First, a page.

Pretty messy around here these days. The warmer temperatures are welcome, of course, but the melting of the snow is exposing a lot of dirt. As the snows recede, what comes to view is a lot of litter, as well as the sand that has been used for traction on the winter roads. Spring rains and city cleaners will be busy with the cleanup! This might be a helpful metaphor by which to approach the Scripture readings from last Sunday and thus to understand the Lenten journey on which we find ourselves.
In the first reading from 1Samuel, the Lord reminded Samuel, who was about to anoint God’s chosen as king of Israel: “Not as man sees does God see, because man sees the appearance but the LORD looks into the heart.” We bring our “hearts” before the Lord during Lent, so that He who sees within might bring to light what is of darkness (cf. the second reading from Ephesians) and heal us of our infidelities. This can at times be painful for us because the movement of God’s grace melts our hearts frozen by pride and self-reliance and gradually brings to view the “dirt” of our sin. He thus brings us face to face with the truth of ourselves, as he did with the woman of Samaria as recounted in the previous week’s Gospel passage. What is exposed may be very difficult to acknowledge. Yet the Lord wants only to heal and transform, and our sin is brought to our view so that he might “wash it away” with his love and mercy.
From this perspective we realize that the blind man healed by Jesus in the Gospel is representative of all of us. Apart from an encounter with Jesus, we cannot see properly, and are blind to the truth of our need for his saving grace. Recall how Jesus healed the blind man; he used mud that he formed from the dust of the earth. This evokes the teaching of Genesis, where we are taught that God created the human being from dust. This Gospel passage is teaching us that Jesus Christ, “through whom all things were made” (cf. John 1:3), has come to recreate us as the children of God and lead us home to the Father.
Ironically, when the blind man began to see, others could not “see” him, i.e., they did not recognize him at first as the same man who had had to beg. We are changed when we meet the Lord, and others will notice the difference. The blind man accepted the questioning as an opportunity to tell others of Jesus. We, too, must do the same.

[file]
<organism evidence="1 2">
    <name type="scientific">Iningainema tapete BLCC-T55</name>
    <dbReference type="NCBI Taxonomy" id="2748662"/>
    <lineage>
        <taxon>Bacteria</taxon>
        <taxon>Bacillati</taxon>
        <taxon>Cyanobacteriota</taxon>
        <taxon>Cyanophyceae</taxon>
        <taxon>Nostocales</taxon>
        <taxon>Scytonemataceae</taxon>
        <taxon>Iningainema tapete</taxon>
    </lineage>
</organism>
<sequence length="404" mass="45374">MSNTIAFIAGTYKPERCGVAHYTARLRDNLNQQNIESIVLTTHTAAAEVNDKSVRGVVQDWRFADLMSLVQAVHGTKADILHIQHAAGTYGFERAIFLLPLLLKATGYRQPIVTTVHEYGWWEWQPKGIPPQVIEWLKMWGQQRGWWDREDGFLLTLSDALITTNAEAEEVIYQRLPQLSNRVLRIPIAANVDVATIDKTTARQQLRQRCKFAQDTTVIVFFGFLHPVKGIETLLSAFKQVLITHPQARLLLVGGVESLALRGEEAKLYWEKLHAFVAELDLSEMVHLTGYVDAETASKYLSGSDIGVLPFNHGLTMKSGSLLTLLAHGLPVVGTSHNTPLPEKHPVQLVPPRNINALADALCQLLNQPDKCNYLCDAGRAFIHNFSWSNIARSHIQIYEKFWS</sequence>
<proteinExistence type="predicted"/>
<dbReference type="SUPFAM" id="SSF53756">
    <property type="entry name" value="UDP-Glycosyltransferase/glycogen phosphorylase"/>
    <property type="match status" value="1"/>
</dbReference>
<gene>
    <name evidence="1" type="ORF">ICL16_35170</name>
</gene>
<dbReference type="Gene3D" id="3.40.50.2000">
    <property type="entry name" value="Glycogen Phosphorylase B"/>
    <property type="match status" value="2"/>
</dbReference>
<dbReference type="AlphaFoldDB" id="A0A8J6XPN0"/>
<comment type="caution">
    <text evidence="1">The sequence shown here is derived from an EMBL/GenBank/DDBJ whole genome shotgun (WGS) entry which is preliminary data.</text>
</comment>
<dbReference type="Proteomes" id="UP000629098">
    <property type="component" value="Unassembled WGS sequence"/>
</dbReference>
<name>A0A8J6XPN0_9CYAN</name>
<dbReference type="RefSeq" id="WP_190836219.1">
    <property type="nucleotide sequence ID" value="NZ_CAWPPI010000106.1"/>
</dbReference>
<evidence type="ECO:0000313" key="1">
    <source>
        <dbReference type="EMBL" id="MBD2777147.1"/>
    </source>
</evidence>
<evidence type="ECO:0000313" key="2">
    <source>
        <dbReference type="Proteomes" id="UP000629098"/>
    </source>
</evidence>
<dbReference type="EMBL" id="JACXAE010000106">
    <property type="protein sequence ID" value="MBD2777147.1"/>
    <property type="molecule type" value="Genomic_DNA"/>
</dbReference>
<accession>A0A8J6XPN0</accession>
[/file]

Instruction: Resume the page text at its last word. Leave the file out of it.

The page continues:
I had a wonderful experience over the weekend with some young adults of the Archdiocese who are seeking to be such witnesses. They are the team leaders in one of our Archdiocesan youth camps, called Our Lady of Victory Camp. We celebrated the Eucharist together, and then had a brief Q&A session around the theme of evangelizing the young people of today. I was very impressed and heartened by their commitment to the Lord and His Church, and their urgent desire to be authentic witnesses of the Lord’s transformative love.
The following day afforded me the opportunity to meet with the priests who have come to this Archdiocese from other countries. As is the case in other dioceses where there are insufficient numbers of priests to serve the pastoral needs of the faithful, these men have made great sacrifices to be present here in service. We can well imagine it is not easy to move away from family, friends and native country to work in a new culture. Yet they do so gladly and we are grateful. Their presence enriches us with the reminder that we are part of the universal Church of Christ, responsible for one another. Our encounter with the mercy of the Lord happens wondrously in the sacraments of the Church, and their ministry among us makes this possible for many.
Allow the Lord this Lent to bring about whatever “melting” needs to occur in your life in order to lead you to forgiveness and freedom. In this way we discover in our own personal experience what the blind man found through his: that Jesus alone is Saviour of the world and only He is the reason for our hope.